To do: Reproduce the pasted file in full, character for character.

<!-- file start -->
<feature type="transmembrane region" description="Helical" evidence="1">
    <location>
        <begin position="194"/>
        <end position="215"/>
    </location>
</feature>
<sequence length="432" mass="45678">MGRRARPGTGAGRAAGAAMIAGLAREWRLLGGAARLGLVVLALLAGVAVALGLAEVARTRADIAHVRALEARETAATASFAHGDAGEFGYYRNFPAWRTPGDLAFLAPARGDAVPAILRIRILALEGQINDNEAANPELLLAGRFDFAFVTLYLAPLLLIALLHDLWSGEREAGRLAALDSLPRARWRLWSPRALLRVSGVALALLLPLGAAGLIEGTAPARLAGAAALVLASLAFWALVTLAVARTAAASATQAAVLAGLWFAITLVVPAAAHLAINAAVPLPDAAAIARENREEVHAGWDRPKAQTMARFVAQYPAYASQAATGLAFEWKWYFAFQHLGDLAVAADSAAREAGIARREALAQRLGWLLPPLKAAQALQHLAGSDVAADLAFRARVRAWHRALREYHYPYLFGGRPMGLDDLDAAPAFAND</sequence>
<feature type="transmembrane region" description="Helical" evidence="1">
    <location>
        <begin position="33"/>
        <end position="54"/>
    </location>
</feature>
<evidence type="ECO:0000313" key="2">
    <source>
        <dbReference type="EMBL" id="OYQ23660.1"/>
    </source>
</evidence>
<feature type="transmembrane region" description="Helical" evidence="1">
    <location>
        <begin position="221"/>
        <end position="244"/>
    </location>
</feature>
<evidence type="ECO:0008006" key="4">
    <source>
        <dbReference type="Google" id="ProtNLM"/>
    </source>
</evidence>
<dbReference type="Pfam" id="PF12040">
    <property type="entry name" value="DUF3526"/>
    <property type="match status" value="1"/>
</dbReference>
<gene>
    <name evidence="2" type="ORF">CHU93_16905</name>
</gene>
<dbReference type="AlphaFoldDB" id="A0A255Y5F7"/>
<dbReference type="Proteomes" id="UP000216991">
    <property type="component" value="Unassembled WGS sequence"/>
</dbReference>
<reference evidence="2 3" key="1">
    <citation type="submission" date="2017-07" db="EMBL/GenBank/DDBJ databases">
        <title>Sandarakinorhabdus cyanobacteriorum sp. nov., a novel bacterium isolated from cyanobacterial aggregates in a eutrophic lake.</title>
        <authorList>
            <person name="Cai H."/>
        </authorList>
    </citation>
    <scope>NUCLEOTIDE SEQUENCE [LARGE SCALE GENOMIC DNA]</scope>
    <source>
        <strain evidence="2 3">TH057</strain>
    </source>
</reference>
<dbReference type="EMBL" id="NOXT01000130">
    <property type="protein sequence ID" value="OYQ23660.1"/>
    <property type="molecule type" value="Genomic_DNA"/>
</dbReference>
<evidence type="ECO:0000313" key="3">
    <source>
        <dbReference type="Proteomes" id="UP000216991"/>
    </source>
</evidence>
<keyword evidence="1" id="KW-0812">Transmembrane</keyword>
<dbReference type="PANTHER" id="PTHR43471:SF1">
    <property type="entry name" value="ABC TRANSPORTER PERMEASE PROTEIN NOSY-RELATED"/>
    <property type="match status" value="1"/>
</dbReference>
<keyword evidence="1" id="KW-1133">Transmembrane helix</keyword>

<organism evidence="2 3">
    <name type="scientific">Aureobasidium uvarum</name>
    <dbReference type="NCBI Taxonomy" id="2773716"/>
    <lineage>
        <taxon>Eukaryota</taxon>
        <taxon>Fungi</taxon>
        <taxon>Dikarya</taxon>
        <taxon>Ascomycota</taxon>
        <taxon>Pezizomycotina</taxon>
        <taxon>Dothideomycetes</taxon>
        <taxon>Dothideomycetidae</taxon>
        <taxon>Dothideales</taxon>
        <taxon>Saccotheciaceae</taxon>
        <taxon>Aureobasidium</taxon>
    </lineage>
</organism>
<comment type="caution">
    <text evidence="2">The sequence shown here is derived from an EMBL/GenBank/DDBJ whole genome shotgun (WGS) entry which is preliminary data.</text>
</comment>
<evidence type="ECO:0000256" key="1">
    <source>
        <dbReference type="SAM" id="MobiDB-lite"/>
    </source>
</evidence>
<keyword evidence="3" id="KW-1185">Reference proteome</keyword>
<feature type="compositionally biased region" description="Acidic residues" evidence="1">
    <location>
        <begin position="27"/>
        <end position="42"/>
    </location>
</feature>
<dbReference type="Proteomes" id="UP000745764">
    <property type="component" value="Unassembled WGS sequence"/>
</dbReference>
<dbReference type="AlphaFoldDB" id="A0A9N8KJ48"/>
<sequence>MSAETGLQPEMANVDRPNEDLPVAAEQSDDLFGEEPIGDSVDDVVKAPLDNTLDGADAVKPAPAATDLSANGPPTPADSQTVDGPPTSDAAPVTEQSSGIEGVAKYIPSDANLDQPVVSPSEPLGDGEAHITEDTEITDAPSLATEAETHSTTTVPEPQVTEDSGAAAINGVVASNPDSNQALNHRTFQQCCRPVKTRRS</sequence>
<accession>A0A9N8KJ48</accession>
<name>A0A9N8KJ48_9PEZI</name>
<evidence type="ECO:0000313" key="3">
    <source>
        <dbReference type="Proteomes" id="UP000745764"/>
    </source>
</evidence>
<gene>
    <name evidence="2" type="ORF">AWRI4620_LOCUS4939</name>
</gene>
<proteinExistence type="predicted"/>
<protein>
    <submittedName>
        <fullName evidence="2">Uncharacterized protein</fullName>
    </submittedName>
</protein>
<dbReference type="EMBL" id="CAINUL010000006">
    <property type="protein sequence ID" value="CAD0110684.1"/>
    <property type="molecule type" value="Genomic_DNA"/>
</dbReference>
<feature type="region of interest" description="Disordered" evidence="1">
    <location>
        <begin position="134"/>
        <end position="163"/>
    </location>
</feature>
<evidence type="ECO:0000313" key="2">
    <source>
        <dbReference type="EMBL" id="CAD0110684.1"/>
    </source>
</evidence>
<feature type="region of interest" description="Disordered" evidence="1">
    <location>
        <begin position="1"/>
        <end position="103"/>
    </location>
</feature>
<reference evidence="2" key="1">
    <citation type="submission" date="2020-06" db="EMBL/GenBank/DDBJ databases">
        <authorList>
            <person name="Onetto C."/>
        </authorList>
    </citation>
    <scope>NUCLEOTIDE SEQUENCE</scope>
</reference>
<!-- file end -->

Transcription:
<feature type="transmembrane region" description="Helical" evidence="1">
    <location>
        <begin position="194"/>
        <end position="215"/>
    </location>
</feature>
<sequence length="432" mass="45678">MGRRARPGTGAGRAAGAAMIAGLAREWRLLGGAARLGLVVLALLAGVAVALGLAEVARTRADIAHVRALEARETAATASFAHGDAGEFGYYRNFPAWRTPGDLAFLAPARGDAVPAILRIRILALEGQINDNEAANPELLLAGRFDFAFVTLYLAPLLLIALLHDLWSGEREAGRLAALDSLPRARWRLWSPRALLRVSGVALALLLPLGAAGLIEGTAPARLAGAAALVLASLAFWALVTLAVARTAAASATQAAVLAGLWFAITLVVPAAAHLAINAAVPLPDAAAIARENREEVHAGWDRPKAQTMARFVAQYPAYASQAATGLAFEWKWYFAFQHLGDLAVAADSAAREAGIARREALAQRLGWLLPPLKAAQALQHLAGSDVAADLAFRARVRAWHRALREYHYPYLFGGRPMGLDDLDAAPAFAND</sequence>
<feature type="transmembrane region" description="Helical" evidence="1">
    <location>
        <begin position="33"/>
        <end position="54"/>
    </location>
</feature>
<evidence type="ECO:0000313" key="2">
    <source>
        <dbReference type="EMBL" id="OYQ23660.1"/>
    </source>
</evidence>
<feature type="transmembrane region" description="Helical" evidence="1">
    <location>
        <begin position="221"/>
        <end position="244"/>
    </location>
</feature>
<evidence type="ECO:0008006" key="4">
    <source>
        <dbReference type="Google" id="ProtNLM"/>
    </source>
</evidence>
<dbReference type="Pfam" id="PF12040">
    <property type="entry name" value="DUF3526"/>
    <property type="match status" value="1"/>
</dbReference>
<gene>
    <name evidence="2" type="ORF">CHU93_16905</name>
</gene>
<dbReference type="AlphaFoldDB" id="A0A255Y5F7"/>
<dbReference type="Proteomes" id="UP000216991">
    <property type="component" value="Unassembled WGS sequence"/>
</dbReference>
<reference evidence="2 3" key="1">
    <citation type="submission" date="2017-07" db="EMBL/GenBank/DDBJ databases">
        <title>Sandarakinorhabdus cyanobacteriorum sp. nov., a novel bacterium isolated from cyanobacterial aggregates in a eutrophic lake.</title>
        <authorList>
            <person name="Cai H."/>
        </authorList>
    </citation>
    <scope>NUCLEOTIDE SEQUENCE [LARGE SCALE GENOMIC DNA]</scope>
    <source>
        <strain evidence="2 3">TH057</strain>
    </source>
</reference>
<dbReference type="EMBL" id="NOXT01000130">
    <property type="protein sequence ID" value="OYQ23660.1"/>
    <property type="molecule type" value="Genomic_DNA"/>
</dbReference>
<evidence type="ECO:0000313" key="3">
    <source>
        <dbReference type="Proteomes" id="UP000216991"/>
    </source>
</evidence>
<keyword evidence="1" id="KW-0812">Transmembrane</keyword>
<dbReference type="PANTHER" id="PTHR43471:SF1">
    <property type="entry name" value="ABC TRANSPORTER PERMEASE PROTEIN NOSY-RELATED"/>
    <property type="match status" value="1"/>
</dbReference>
<keyword evidence="1" id="KW-1133">Transmembrane helix</keyword>

<organism evidence="2 3">
    <name type="scientific">Aureobasidium uvarum</name>
    <dbReference type="NCBI Taxonomy" id="2773716"/>
    <lineage>
        <taxon>Eukaryota</taxon>
        <taxon>Fungi</taxon>
        <taxon>Dikarya</taxon>
        <taxon>Ascomycota</taxon>
        <taxon>Pezizomycotina</taxon>
        <taxon>Dothideomycetes</taxon>
        <taxon>Dothideomycetidae</taxon>
        <taxon>Dothideales</taxon>
        <taxon>Saccotheciaceae</taxon>
        <taxon>Aureobasidium</taxon>
    </lineage>
</organism>
<comment type="caution">
    <text evidence="2">The sequence shown here is derived from an EMBL/GenBank/DDBJ whole genome shotgun (WGS) entry which is preliminary data.</text>
</comment>
<evidence type="ECO:0000256" key="1">
    <source>
        <dbReference type="SAM" id="MobiDB-lite"/>
    </source>
</evidence>
<keyword evidence="3" id="KW-1185">Reference proteome</keyword>
<feature type="compositionally biased region" description="Acidic residues" evidence="1">
    <location>
        <begin position="27"/>
        <end position="42"/>
    </location>
</feature>
<dbReference type="Proteomes" id="UP000745764">
    <property type="component" value="Unassembled WGS sequence"/>
</dbReference>
<dbReference type="AlphaFoldDB" id="A0A9N8KJ48"/>
<sequence>MSAETGLQPEMANVDRPNEDLPVAAEQSDDLFGEEPIGDSVDDVVKAPLDNTLDGADAVKPAPAATDLSANGPPTPADSQTVDGPPTSDAAPVTEQSSGIEGVAKYIPSDANLDQPVVSPSEPLGDGEAHITEDTEITDAPSLATEAETHSTTTVPEPQVTEDSGAAAINGVVASNPDSNQALNHRTFQQCCRPVKTRRS</sequence>
<accession>A0A9N8KJ48</accession>
<name>A0A9N8KJ48_9PEZI</name>
<evidence type="ECO:0000313" key="3">
    <source>
        <dbReference type="Proteomes" id="UP000745764"/>
    </source>
</evidence>
<gene>
    <name evidence="2" type="ORF">AWRI4620_LOCUS4939</name>
</gene>
<proteinExistence type="predicted"/>
<protein>
    <submittedName>
        <fullName evidence="2">Uncharacterized protein</fullName>
    </submittedName>
</protein>
<dbReference type="EMBL" id="CAINUL010000006">
    <property type="protein sequence ID" value="CAD0110684.1"/>
    <property type="molecule type" value="Genomic_DNA"/>
</dbReference>
<feature type="region of interest" description="Disordered" evidence="1">
    <location>
        <begin position="134"/>
        <end position="163"/>
    </location>
</feature>
<evidence type="ECO:0000313" key="2">
    <source>
        <dbReference type="EMBL" id="CAD0110684.1"/>
    </source>
</evidence>
<feature type="region of interest" description="Disordered" evidence="1">
    <location>
        <begin position="1"/>
        <end position="103"/>
    </location>
</feature>
<reference evidence="2" key="1">
    <citation type="submission" date="2020-06" db="EMBL/GenBank/DDBJ databases">
        <authorList>
            <person name="Onetto C."/>
        </authorList>
    </citation>
    <scope>NUCLEOTIDE SEQUENCE</scope>
</reference>